day) as measured by less than a 15% improvement in morning Unsuspected gastroesophageal reflux
prebronchodilator FEV1 following the glucocorticoid course Irreversible airflow obstruction
and was diagnosed as a case of glucocorticoid-resistant
bronchial asthma. Patient was started on Tab methotrexate
Underlying systemic vasculitis
10 mg weekly. During follow-up, over the next 16 weeks, Paradoxical vocal cord motion

Graded Specialist (Medicine), Military Hospital, Alwar.


Resistant Bronchial Asthma 187

The management of the SR asthmatic is challenging, noncompliance issues addressed. Alternative asthma
and every attempt should be made to maximize therapies are often used; however, they also carry the
conventional therapy in these patients prior to embarking potential for adverse effects, and have not been
on alternative therapies as all of the alternative anti- thoroughly studied in this population of asthmatic patients.
inflammatory/immunomodulatory modalities are Over the years, number of systemic steroid-dependent
associated with significant toxicity or cost [3]. Second- asthma patients has come down significantly as more
generation inhaled glucocorticoid therapy, methotrexate, effective inhalational delivery methods (like dry powder
cyclosporine, IVIG, and leukotriene antagonists are inhalers) and effective inhaled steroids have been
potential alternative therapies. Some success has been introduced. Cytotoxic agents and immune-modulators
achieved with conventional immunosuppressants such do play a significant role in reducing the need for steroids
as methotrexate, gold, and cyclosporin A. Leukotriene and symptom relief. Methotrexate 10 mg weekly has a
receptor antagonists have proved a useful addition to modest steroid-sparing effect [6,7] and is usually well
asthma therapy and have been shown to have a modest tolerated in this subset of patients.
steroid-sparing effect. Several new therapeutic agents References
have been developed to target specific components of
1. Nimmagadda SR, Spahn JD, Leung DY, Szefler SJ. Steroid-
the inflammatory process in asthma. These include IgE resistant astshma : Evaluation and management. Ann Allergy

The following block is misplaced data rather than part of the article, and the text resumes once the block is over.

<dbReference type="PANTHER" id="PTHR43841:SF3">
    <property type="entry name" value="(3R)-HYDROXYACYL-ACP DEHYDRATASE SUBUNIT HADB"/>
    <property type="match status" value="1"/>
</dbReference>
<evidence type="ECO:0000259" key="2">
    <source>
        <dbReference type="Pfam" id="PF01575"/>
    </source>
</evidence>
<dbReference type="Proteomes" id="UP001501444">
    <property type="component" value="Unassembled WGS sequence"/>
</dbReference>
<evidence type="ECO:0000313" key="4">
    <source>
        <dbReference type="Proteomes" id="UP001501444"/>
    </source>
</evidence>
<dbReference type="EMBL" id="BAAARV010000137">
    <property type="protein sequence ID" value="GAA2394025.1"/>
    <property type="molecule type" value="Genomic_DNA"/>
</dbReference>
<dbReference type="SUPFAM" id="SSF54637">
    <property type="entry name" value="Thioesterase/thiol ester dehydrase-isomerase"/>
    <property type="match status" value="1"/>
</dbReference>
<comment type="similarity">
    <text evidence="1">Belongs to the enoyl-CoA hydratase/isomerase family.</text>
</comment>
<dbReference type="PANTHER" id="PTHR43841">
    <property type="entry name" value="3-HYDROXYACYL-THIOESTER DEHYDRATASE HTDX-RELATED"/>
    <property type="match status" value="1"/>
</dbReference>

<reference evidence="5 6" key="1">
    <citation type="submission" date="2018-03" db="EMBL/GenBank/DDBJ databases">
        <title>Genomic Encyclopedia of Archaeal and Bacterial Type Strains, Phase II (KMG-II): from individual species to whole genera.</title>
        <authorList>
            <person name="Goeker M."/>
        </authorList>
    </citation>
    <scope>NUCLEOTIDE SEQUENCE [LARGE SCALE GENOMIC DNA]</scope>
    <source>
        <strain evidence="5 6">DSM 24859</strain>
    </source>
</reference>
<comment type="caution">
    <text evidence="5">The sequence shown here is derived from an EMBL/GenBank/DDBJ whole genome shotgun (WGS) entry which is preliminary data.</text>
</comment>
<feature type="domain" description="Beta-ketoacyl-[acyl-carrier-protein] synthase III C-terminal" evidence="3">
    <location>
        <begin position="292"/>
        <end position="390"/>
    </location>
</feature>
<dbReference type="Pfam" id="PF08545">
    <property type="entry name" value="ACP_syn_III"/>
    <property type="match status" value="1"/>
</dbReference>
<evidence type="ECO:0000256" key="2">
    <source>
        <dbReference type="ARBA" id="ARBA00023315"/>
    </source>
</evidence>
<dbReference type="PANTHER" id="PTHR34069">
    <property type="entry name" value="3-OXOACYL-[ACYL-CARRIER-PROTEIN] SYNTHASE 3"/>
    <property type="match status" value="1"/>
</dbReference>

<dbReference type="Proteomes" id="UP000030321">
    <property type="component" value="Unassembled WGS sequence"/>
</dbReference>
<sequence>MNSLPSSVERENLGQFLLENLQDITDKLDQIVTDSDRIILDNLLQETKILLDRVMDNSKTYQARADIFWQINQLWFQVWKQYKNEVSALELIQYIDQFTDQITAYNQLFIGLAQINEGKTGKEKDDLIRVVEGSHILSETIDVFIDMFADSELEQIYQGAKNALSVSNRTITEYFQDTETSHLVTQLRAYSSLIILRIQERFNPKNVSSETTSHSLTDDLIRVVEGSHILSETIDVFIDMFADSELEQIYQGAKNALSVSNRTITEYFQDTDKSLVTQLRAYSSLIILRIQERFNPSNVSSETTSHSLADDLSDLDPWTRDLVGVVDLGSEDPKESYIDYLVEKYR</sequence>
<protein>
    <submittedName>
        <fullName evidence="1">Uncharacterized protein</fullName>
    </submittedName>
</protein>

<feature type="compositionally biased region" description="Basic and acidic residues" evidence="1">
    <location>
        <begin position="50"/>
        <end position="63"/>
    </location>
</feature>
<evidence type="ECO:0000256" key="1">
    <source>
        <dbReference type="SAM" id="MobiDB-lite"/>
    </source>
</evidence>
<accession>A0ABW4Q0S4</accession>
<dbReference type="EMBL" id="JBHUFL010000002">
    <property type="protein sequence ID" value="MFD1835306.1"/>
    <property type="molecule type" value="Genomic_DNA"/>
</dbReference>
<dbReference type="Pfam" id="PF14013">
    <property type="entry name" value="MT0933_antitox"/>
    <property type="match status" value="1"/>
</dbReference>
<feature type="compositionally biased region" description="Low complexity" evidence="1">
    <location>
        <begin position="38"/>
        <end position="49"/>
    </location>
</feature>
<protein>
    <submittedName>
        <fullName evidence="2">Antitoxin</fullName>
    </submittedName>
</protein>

antibodies, cytokines, chemokines, and vascular adhesion Asthma Immunol 1996;77(5):345-55.
molecules [4]. Similarly, preliminary studies of selective 2. Leung DY, de Castro M, Szefler SJ, Chrousos GP. Mechanism
phosphodiesterase inhibitors in asthmatic individuals have of glucocorticoid-resistant bronchial asthma. Ann NY Acad
been encouraging. Other potential therapies include Sci 1998;840:735-46.
platelet-activating factor receptor antagonists, tryptase 3. Dykewisz MS. Newer and alternative non-steroidal treatment
inhibitors and prostaglandin E analogs [5]. The continued for asthmatic inflammation. Allergy Asthma Proc
development of such targeted treatments should ensure 2001;22(1):11-5.
a greater diversity of therapeutic options for the 4. Frew AJ, Plummeridge MJ. Alternative agents in asthma. J
management of glucocorticoid resistant asthma in the Allergy Clin Immunol 2001;108(1):3-10.
new millennium. 5. Legg J, Warner J. Asthma the changing face of drug therapy.
Indian J Pediatric 2000;67(2):147-53.
The patient with SR asthma presents several
6. Domingo Ribas C, Comet Monte R, Bosque Garcia M, Moron
challenges. These individuals often display many of the Besoli A, Monton Soler C. Efficacy of methotrexate in the
sequelae of long-term systemic glucorticoid use while treatment of corticosteroid dependent asthmatic patients. Rev
achieving little therapeutic benefit. Prior to making the Clin Esp 1999;199(3):142-6.
diagnosis of SR asthma, diseases that can contribute to 7. Kazimierezak A, Maziarka D, Skorupa W, Kus J. Use of
poor control of asthma must be ruled out, and methotrexate for treatment of corticosteroid-dependent asthma.
Pneumonol Alergol Pol 1997;65(3-4):225-30.

MJAFI, Vol. 60, No. 2, 2004